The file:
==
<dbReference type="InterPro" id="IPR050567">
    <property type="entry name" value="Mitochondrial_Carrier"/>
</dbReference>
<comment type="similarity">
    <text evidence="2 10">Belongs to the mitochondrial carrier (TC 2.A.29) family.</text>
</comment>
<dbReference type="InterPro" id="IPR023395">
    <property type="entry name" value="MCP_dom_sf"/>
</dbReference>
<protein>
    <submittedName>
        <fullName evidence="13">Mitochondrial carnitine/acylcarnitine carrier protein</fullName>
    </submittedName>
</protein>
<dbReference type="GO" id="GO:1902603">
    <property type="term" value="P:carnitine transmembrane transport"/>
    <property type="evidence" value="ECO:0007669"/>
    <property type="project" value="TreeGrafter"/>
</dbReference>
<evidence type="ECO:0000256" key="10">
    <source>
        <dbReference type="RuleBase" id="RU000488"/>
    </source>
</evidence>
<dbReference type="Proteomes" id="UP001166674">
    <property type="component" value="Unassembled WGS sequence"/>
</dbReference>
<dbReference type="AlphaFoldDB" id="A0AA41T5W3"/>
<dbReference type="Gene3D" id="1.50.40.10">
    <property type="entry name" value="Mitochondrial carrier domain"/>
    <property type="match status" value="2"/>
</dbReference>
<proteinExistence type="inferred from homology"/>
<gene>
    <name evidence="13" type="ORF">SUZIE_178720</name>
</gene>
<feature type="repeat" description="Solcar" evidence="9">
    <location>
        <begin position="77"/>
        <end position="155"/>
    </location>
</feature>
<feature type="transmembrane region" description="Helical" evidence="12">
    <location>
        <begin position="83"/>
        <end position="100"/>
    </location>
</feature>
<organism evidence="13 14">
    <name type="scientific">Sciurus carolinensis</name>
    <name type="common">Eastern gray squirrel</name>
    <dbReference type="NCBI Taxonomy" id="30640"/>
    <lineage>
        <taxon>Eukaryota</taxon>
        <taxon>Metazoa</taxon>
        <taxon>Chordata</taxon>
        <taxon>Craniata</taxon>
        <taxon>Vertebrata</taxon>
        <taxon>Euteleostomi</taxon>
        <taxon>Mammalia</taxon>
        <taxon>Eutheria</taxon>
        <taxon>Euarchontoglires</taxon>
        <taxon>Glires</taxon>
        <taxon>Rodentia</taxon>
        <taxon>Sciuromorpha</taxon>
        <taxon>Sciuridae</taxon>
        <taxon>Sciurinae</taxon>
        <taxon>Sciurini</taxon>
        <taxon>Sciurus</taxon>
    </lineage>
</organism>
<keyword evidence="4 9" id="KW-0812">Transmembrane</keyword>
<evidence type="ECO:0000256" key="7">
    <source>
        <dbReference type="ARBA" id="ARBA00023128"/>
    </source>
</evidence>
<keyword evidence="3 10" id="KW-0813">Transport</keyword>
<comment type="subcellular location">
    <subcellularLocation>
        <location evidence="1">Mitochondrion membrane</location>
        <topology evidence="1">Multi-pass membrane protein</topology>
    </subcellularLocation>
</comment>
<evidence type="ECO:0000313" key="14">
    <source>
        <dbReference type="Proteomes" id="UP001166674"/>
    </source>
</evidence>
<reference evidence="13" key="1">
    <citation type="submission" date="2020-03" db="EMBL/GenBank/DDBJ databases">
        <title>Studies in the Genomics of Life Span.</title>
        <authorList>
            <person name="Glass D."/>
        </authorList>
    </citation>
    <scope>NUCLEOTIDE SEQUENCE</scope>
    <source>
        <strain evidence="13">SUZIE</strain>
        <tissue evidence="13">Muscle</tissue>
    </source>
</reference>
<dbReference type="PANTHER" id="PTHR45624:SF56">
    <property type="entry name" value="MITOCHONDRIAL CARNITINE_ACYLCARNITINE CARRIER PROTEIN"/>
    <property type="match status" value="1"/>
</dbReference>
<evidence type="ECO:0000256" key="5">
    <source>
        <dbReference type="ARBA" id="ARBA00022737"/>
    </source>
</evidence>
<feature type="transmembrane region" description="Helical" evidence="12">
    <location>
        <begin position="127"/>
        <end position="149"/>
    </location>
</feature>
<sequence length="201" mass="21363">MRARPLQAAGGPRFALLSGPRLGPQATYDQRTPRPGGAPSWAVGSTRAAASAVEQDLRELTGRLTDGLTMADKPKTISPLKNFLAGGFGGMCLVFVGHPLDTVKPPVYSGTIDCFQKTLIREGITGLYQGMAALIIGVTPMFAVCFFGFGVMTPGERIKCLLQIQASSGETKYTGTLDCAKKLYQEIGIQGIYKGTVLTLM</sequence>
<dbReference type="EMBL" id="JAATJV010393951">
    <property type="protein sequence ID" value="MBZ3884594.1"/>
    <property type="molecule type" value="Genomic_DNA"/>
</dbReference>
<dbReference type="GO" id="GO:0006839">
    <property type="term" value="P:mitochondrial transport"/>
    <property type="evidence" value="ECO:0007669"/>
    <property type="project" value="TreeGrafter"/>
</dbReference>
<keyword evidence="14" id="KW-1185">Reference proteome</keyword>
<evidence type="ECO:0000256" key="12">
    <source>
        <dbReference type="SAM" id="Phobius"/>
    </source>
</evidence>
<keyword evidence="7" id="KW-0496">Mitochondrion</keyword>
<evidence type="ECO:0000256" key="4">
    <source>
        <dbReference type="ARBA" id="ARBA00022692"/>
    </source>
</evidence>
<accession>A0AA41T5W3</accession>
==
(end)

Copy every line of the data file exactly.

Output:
<dbReference type="InterPro" id="IPR050567">
    <property type="entry name" value="Mitochondrial_Carrier"/>
</dbReference>
<comment type="similarity">
    <text evidence="2 10">Belongs to the mitochondrial carrier (TC 2.A.29) family.</text>
</comment>
<dbReference type="InterPro" id="IPR023395">
    <property type="entry name" value="MCP_dom_sf"/>
</dbReference>
<protein>
    <submittedName>
        <fullName evidence="13">Mitochondrial carnitine/acylcarnitine carrier protein</fullName>
    </submittedName>
</protein>
<dbReference type="GO" id="GO:1902603">
    <property type="term" value="P:carnitine transmembrane transport"/>
    <property type="evidence" value="ECO:0007669"/>
    <property type="project" value="TreeGrafter"/>
</dbReference>
<evidence type="ECO:0000256" key="10">
    <source>
        <dbReference type="RuleBase" id="RU000488"/>
    </source>
</evidence>
<dbReference type="Proteomes" id="UP001166674">
    <property type="component" value="Unassembled WGS sequence"/>
</dbReference>
<dbReference type="AlphaFoldDB" id="A0AA41T5W3"/>
<dbReference type="Gene3D" id="1.50.40.10">
    <property type="entry name" value="Mitochondrial carrier domain"/>
    <property type="match status" value="2"/>
</dbReference>
<proteinExistence type="inferred from homology"/>
<gene>
    <name evidence="13" type="ORF">SUZIE_178720</name>
</gene>
<feature type="repeat" description="Solcar" evidence="9">
    <location>
        <begin position="77"/>
        <end position="155"/>
    </location>
</feature>
<feature type="transmembrane region" description="Helical" evidence="12">
    <location>
        <begin position="83"/>
        <end position="100"/>
    </location>
</feature>
<organism evidence="13 14">
    <name type="scientific">Sciurus carolinensis</name>
    <name type="common">Eastern gray squirrel</name>
    <dbReference type="NCBI Taxonomy" id="30640"/>
    <lineage>
        <taxon>Eukaryota</taxon>
        <taxon>Metazoa</taxon>
        <taxon>Chordata</taxon>
        <taxon>Craniata</taxon>
        <taxon>Vertebrata</taxon>
        <taxon>Euteleostomi</taxon>
        <taxon>Mammalia</taxon>
        <taxon>Eutheria</taxon>
        <taxon>Euarchontoglires</taxon>
        <taxon>Glires</taxon>
        <taxon>Rodentia</taxon>
        <taxon>Sciuromorpha</taxon>
        <taxon>Sciuridae</taxon>
        <taxon>Sciurinae</taxon>
        <taxon>Sciurini</taxon>
        <taxon>Sciurus</taxon>
    </lineage>
</organism>
<keyword evidence="4 9" id="KW-0812">Transmembrane</keyword>
<evidence type="ECO:0000256" key="7">
    <source>
        <dbReference type="ARBA" id="ARBA00023128"/>
    </source>
</evidence>
<keyword evidence="3 10" id="KW-0813">Transport</keyword>
<comment type="subcellular location">
    <subcellularLocation>
        <location evidence="1">Mitochondrion membrane</location>
        <topology evidence="1">Multi-pass membrane protein</topology>
    </subcellularLocation>
</comment>
<evidence type="ECO:0000313" key="14">
    <source>
        <dbReference type="Proteomes" id="UP001166674"/>
    </source>
</evidence>
<reference evidence="13" key="1">
    <citation type="submission" date="2020-03" db="EMBL/GenBank/DDBJ databases">
        <title>Studies in the Genomics of Life Span.</title>
        <authorList>
            <person name="Glass D."/>
        </authorList>
    </citation>
    <scope>NUCLEOTIDE SEQUENCE</scope>
    <source>
        <strain evidence="13">SUZIE</strain>
        <tissue evidence="13">Muscle</tissue>
    </source>
</reference>
<dbReference type="PANTHER" id="PTHR45624:SF56">
    <property type="entry name" value="MITOCHONDRIAL CARNITINE_ACYLCARNITINE CARRIER PROTEIN"/>
    <property type="match status" value="1"/>
</dbReference>
<evidence type="ECO:0000256" key="5">
    <source>
        <dbReference type="ARBA" id="ARBA00022737"/>
    </source>
</evidence>
<feature type="transmembrane region" description="Helical" evidence="12">
    <location>
        <begin position="127"/>
        <end position="149"/>
    </location>
</feature>
<sequence length="201" mass="21363">MRARPLQAAGGPRFALLSGPRLGPQATYDQRTPRPGGAPSWAVGSTRAAASAVEQDLRELTGRLTDGLTMADKPKTISPLKNFLAGGFGGMCLVFVGHPLDTVKPPVYSGTIDCFQKTLIREGITGLYQGMAALIIGVTPMFAVCFFGFGVMTPGERIKCLLQIQASSGETKYTGTLDCAKKLYQEIGIQGIYKGTVLTLM</sequence>
<dbReference type="EMBL" id="JAATJV010393951">
    <property type="protein sequence ID" value="MBZ3884594.1"/>
    <property type="molecule type" value="Genomic_DNA"/>
</dbReference>
<dbReference type="GO" id="GO:0006839">
    <property type="term" value="P:mitochondrial transport"/>
    <property type="evidence" value="ECO:0007669"/>
    <property type="project" value="TreeGrafter"/>
</dbReference>
<keyword evidence="14" id="KW-1185">Reference proteome</keyword>
<evidence type="ECO:0000256" key="12">
    <source>
        <dbReference type="SAM" id="Phobius"/>
    </source>
</evidence>
<keyword evidence="7" id="KW-0496">Mitochondrion</keyword>
<evidence type="ECO:0000256" key="4">
    <source>
        <dbReference type="ARBA" id="ARBA00022692"/>
    </source>
</evidence>
<accession>A0AA41T5W3</accession>